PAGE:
There is all kind of moderation drinking supporters. That is because many, many people can drink in moderation after abusing alcohol.

        Check out this website with all kinds of scientific evidence that supports moderation! Great website!

        HAMS Harm Reduction For Alcohol http://hamsnetwork.org/

        • So Massive,

          I see you are using your other user name, AntiDeniaI and you didnt answer my question.

          So I wiII ask it again:

          Are you now drinking? And is it working for you?

          I think that if it is working for you thats great- its exactIy what wouId offset the deep fear of booz the program puts into peopIe.

          • Yo, You are very confused! Massive only has one username! I am AntiDenial, who also just uses the AntiDenial username. I guess because I responded to your direct question to her. Sorry if that mixed you up.

            I have to say Yo I find your questioning of Massive or anyone on this site about whether one drinks or not rather odd. I think Massive made it rather clear in a diplomatic way that she felt that your initial question was “12 stepper” speak.

            Which Massive CLEARLY has no interest in
            engaging in- EVER. Plus it is a personal question, that if one does not answer indicates that they do not feel that it is anyone’s business. Otherwise they would answer.

            I also have been asked that question and also have been actually “accused’ of drinking by 12 steppers ( as if it is a crime) to somehow gaslight me, and try and minimize the strength of my points. I do not feel a need to discuss whether I do or not. This should not effect my ability to express my stance on drinking in moderation.

            I know AA tends to feel unless you were a falling down, in the gutter true blue alcoholic- you have no right to an opinion on any matters related to alcohol.

            Which of course is just not true.

            But I have stated that I am not an AA/NA member, nor have I ever been. Yet I certainly have learned a lot by reading blogs, books and speaking with AA/ NA members. This stuff is not rocket science.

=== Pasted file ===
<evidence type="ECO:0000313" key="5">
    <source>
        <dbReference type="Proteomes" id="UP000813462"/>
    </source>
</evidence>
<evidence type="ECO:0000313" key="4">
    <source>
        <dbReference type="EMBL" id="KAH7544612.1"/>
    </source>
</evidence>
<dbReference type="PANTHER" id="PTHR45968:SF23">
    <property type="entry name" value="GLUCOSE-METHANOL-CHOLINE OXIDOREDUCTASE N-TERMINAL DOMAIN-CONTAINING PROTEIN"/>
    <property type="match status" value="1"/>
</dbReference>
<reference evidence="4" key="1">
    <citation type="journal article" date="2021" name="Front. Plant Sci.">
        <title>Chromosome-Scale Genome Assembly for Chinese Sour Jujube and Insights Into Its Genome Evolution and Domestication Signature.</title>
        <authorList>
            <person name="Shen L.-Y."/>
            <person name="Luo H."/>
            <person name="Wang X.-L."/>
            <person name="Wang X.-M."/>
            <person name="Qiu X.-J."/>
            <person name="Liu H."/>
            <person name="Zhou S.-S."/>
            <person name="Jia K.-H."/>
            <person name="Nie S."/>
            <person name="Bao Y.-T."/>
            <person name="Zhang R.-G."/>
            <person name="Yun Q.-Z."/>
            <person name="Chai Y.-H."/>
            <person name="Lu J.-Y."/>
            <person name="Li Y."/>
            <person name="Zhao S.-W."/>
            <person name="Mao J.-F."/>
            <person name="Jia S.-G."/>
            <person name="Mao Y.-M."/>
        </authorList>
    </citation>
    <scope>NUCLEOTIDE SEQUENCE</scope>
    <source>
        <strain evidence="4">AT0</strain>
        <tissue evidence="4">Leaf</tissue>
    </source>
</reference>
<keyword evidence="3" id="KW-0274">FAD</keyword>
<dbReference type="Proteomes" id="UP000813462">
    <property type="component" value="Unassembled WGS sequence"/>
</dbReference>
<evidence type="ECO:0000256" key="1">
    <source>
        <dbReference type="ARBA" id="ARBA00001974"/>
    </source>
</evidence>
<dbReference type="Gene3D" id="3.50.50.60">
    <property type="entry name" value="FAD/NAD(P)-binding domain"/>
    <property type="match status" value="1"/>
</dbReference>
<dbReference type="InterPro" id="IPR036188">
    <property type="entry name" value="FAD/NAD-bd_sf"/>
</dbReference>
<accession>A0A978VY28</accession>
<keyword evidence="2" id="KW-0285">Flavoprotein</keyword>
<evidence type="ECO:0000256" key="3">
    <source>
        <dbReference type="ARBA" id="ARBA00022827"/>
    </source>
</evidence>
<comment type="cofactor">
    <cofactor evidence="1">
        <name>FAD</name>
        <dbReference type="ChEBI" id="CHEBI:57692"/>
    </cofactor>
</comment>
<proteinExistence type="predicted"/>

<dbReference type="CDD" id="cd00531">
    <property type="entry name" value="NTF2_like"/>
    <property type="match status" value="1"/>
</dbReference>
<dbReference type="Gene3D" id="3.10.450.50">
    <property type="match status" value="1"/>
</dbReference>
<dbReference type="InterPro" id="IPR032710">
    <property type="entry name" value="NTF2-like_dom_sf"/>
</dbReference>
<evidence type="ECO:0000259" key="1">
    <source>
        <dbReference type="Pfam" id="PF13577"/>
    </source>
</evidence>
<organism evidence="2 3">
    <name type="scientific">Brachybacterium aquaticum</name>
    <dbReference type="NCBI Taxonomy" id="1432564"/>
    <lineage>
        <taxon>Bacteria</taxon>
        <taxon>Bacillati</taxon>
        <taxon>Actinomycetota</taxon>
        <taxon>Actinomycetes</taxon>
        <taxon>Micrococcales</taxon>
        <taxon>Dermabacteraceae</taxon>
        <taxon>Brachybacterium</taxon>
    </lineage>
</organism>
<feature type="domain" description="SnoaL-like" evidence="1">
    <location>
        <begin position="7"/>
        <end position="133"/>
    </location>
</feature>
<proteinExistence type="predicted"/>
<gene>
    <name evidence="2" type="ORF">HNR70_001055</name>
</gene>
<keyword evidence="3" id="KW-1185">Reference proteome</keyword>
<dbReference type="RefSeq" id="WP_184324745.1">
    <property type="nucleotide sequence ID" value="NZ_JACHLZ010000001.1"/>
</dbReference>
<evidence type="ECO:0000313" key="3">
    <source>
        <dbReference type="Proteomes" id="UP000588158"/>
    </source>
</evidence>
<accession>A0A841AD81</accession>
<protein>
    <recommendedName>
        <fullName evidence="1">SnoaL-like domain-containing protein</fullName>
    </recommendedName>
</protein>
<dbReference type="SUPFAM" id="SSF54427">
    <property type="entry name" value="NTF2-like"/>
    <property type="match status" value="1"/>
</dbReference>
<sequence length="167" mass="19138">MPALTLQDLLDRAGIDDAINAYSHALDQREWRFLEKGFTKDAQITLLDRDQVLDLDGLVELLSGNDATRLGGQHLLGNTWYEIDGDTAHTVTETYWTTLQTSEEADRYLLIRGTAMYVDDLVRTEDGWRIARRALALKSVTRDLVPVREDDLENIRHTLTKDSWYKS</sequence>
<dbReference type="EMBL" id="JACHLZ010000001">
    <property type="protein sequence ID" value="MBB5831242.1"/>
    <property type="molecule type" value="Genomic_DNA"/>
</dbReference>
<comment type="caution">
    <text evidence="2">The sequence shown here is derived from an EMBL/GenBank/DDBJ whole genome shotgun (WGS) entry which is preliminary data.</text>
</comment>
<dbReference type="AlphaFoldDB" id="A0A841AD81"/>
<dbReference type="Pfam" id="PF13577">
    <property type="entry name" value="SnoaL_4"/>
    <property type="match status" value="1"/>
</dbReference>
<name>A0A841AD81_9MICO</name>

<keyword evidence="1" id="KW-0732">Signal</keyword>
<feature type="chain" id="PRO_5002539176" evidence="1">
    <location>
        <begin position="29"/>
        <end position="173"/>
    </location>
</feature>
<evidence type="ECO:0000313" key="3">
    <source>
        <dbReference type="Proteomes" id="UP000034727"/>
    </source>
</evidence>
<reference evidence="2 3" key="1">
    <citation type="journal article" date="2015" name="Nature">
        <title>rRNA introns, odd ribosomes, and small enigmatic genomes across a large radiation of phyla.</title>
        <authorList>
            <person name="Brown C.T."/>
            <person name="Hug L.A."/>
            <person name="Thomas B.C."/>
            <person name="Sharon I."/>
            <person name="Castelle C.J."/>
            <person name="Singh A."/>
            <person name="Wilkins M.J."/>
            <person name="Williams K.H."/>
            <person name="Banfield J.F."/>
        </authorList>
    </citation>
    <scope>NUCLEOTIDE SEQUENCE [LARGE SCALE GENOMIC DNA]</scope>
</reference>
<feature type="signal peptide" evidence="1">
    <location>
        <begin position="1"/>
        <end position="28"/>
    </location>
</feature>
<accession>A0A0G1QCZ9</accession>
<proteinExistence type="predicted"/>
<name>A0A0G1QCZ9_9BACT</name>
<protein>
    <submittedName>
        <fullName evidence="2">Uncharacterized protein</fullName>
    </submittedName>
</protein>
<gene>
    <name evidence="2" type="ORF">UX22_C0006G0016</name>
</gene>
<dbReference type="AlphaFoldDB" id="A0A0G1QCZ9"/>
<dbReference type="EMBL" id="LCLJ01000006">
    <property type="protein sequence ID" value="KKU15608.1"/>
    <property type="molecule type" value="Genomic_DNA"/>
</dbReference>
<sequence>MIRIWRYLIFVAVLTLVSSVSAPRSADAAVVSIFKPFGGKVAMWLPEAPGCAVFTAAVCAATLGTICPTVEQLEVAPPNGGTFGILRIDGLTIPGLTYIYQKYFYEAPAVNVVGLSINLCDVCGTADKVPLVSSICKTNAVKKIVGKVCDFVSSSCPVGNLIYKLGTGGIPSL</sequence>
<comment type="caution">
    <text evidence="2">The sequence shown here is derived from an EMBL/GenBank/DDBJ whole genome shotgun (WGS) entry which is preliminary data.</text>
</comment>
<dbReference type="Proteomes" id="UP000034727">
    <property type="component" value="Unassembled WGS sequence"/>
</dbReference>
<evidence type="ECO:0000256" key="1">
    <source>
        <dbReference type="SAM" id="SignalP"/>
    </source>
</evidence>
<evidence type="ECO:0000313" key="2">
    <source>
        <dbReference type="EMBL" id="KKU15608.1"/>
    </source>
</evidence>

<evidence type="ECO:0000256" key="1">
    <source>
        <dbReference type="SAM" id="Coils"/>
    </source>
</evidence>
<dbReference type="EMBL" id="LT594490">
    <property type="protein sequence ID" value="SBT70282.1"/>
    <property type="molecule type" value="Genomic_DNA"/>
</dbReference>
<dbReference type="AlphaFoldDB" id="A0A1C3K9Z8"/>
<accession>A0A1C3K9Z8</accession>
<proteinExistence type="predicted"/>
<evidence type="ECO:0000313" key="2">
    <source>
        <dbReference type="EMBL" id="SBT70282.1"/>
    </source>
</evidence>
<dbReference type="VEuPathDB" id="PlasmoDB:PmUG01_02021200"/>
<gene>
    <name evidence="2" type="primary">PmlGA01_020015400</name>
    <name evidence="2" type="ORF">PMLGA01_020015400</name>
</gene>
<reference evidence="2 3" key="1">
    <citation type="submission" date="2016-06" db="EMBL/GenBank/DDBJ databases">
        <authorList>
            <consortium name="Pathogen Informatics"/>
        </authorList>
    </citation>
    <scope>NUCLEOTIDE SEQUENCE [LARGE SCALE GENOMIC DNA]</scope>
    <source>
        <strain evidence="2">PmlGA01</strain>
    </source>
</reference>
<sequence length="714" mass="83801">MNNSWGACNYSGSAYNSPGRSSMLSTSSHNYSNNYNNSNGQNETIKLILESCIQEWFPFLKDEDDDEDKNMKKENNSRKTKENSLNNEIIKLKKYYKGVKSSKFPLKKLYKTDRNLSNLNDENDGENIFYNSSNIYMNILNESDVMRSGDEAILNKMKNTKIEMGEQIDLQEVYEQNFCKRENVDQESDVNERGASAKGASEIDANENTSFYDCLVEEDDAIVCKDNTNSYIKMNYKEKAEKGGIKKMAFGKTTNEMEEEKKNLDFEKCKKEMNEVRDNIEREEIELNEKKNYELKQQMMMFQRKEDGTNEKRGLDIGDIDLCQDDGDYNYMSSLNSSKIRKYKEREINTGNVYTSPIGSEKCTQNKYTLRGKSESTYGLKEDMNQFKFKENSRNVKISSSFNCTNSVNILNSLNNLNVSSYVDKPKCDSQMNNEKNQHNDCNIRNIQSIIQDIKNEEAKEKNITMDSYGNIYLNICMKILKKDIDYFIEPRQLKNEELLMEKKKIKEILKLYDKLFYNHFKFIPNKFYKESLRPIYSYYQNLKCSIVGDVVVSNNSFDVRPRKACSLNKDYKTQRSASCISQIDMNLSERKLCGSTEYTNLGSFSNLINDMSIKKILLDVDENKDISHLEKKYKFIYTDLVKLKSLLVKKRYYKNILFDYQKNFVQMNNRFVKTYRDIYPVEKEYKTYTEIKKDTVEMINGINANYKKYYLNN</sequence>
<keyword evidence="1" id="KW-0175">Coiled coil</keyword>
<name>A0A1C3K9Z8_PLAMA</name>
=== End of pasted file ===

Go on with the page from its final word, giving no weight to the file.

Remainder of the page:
Also what do you mean, “if it works for Massive it would offset the deep fear of booze the program puts into people”?

            I think people can be sober or moderate or alcohol dependent, and still totally pick apart AA’s ridiculous disease theory. One person is not going to change that. So why not look at the body of evidence that I posted to you earlier about drinking in moderation? Really is an excellent site!

          • AntiD:

            You have answered questions for Massive on a few occassions that I remember- hence my observation, which you state is erroneous.

            There is no stated Iaw or poIicy on this site to not as personaI questions, so I asked- and wiII do so again in the future to gain insights as needed.

            If we are going to have an open discussion forum, then Iet us be open. Forbidden questions are a stepper tactic not appropriate here. One who does not wish to answer can simpIy state as such.

  2. I drank last night and really enjoyed it. I waited for my wife to get home from work and we drank together. I could feel the effects but was not grossly impaired. I woke up with no hangover and have had a productive day. I helped a friend with his work on the side in addition to completing my own tasks. I will not drink tonight or probably for the next few days.
    Massive, I really liked what you said about AA speak; when I use it today it is in a joking manner.
    I think it would be healthy to eliminate it completely.
    I still talk to old friends from AA, it is better for all concerned that they don’t know I drink.

    • anon- I think I am a little overzealous about not using AA lingo to make up for the 36 years I went. My son told me tonight at dinner that when he was 14, 4 years ago, I was a hard core AA stepper. I felt so bad. He was right. I told him I was so sorry. I really am. I hate that I said and believed such hogwash for way too long. He laughed and said he was glad I’ve changed.

      Yo- where else do you blog. Have you read some books to help leaving ? The first book I read cover to cover was by Amy Lee Coy From Death DO I Part, The Stanton Peele’s, Addiction Proof Your Child. Then I read blogs like Stinkin thinkin and Orange papers before there was a forum there. Im glad there was no forum. I could not have dealt with the trolls.